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Linn Energy, LLC Message Board

  • shuching4 shuching4 Mar 23, 2008 11:22 PM Flag

    Jrad52 Help

    Thanks your previous inputs. Can you advise what level of interest does a conroy have to offer to equal the 13% now paid by line. I'm talking after tax yields.I think because of candain witholding and other differences- yeilds of mpls cna be lower on paper and yet offer higher post tax returns. Do you have any thoughts on this issue. TIA SC4

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    • Well, I'm not jrad52, and don't have his demonstrably expert knowledge on taxation of these securities, I can volunteer this:

      * The Canadian withholding is currently 15%. You will definitely get the first $600 of that back if you hold your Canroys in a taxable account (in an IRA you get nothing back. How much more you get beyond that is subject to some complicated rules.

      * The Canadian withholding is slated to increase to 25% in 2010

      * The current 15% US tax on qualified dividends is an historical anomaly and will probably go away in the near future

    • There's no one answer to your question.

      First, the yield on an MLP is tax deferred (mostly, depending on the MLP), and the timing of your tax depends on when you sell. If you are a buy and hold person, you can control the timing of the tax, and you should discount the tax rate significantly to reflect the long time before taxes will be paid.

      Generally, when the distributions become taxable (when you sell), most of them are taxed at ordinary income rates.

      Second, there are differences in the level of tax deferral for MLPs. On this board, we were discussing BBEP, which only had 50% tax deferral in 2007. On the other hand, I own MLPs with almost 100% tax deferral. So you can't generalize about when the taxes will be paid.

      Third, I sold my Canadian royalty trusts some time back, so I have no current information about them. But when I did own them, different Canadian royalty trusts had made different tax elections in the US. I think ERF was treated as a corporation, so its distributions were either qualified dividends or return of capital distributions. If you held the stock more than a year, the return of capital distributions esentially were taxed at long-term capital gains rates. If you held less than a year, they were taxed as short-term capital gains. Other Canadian royalty trusts elected to be taxed as trusts in the US, and their distributions were taxed completely differently to US shareholders. Then you add in the Canadian withholding tax, which is based on Canadian concepts of income and return of capital.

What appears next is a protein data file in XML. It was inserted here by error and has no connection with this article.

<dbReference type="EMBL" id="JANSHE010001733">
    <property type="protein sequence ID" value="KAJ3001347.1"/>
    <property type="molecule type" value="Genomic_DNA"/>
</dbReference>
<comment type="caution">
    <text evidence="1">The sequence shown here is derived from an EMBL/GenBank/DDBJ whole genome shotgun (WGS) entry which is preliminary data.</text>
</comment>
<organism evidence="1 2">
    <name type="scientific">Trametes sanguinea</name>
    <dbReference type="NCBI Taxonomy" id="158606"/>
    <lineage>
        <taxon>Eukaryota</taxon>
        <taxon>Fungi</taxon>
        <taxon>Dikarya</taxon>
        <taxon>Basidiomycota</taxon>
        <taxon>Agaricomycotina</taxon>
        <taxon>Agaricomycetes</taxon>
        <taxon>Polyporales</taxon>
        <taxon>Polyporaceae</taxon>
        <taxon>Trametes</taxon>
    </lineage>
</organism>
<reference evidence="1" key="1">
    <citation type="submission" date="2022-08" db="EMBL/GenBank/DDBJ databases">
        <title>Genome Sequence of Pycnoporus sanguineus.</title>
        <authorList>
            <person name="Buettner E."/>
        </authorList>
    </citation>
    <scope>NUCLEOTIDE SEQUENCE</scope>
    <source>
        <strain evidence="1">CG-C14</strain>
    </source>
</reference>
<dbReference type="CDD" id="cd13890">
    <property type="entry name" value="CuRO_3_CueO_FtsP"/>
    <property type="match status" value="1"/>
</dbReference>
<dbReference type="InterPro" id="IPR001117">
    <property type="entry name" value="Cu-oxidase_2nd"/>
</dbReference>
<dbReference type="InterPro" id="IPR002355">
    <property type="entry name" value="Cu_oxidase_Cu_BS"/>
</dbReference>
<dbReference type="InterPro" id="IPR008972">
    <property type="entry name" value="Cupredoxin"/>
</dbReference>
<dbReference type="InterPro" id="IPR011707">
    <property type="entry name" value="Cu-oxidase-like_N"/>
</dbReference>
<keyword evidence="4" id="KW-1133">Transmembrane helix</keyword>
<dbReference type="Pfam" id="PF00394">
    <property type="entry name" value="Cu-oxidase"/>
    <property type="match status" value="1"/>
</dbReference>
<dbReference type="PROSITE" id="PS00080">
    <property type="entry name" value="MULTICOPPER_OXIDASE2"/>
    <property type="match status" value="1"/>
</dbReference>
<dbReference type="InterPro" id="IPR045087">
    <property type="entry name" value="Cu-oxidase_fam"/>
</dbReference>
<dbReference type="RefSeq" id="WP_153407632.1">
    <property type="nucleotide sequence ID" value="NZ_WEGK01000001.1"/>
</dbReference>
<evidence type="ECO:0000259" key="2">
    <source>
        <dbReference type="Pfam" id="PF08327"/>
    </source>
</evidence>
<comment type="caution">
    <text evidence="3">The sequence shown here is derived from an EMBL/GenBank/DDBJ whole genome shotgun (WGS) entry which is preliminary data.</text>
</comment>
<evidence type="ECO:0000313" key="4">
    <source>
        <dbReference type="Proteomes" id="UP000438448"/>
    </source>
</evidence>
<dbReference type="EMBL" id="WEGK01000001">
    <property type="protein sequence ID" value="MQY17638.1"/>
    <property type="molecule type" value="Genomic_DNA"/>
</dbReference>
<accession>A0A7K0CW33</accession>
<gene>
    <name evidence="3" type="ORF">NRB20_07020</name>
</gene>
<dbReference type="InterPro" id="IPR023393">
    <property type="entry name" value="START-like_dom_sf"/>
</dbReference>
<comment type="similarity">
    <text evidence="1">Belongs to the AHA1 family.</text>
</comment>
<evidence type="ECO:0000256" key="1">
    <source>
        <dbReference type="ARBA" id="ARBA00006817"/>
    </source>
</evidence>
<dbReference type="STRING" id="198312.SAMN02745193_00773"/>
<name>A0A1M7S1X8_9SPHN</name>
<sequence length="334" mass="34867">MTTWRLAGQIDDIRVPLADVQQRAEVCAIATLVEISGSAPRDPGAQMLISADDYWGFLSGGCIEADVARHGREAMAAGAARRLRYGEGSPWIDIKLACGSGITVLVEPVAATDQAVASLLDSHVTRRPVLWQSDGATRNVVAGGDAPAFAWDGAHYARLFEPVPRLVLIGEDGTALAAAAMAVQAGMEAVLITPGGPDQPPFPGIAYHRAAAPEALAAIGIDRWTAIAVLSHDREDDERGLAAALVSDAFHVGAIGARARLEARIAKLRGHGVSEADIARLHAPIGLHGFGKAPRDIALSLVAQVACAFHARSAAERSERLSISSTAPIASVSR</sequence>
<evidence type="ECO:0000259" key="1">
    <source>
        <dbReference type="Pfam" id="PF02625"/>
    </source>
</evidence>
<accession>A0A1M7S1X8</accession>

So I don't think you can come up with a meaningful numerical relationship between the 2.

      • 1 Reply to jrad52
      • Jr
        Thanks .Overall, I'm a long term holder who wants to buy these products for the income. I originally thought that the conroys were yielding more so that they were neting more.But given the different tax treatments, this is not always the case.
        I own harvest and pwe but am going to sell part of the harvest to buy more line. You mention that you sold your conroys? the question is did you do that because of yield considerations or because you thought their future was dimmer than the mpls. The should be a way to develop a modle which allows one to deal with these issues thought clearly they are very complex.
        Thanks so much for your first reply as it serves to undereline how complex things really are. I feel less foolish. That doe snot mean though that I don't wnat to try and get to the bottom of it. tia your thoughts.

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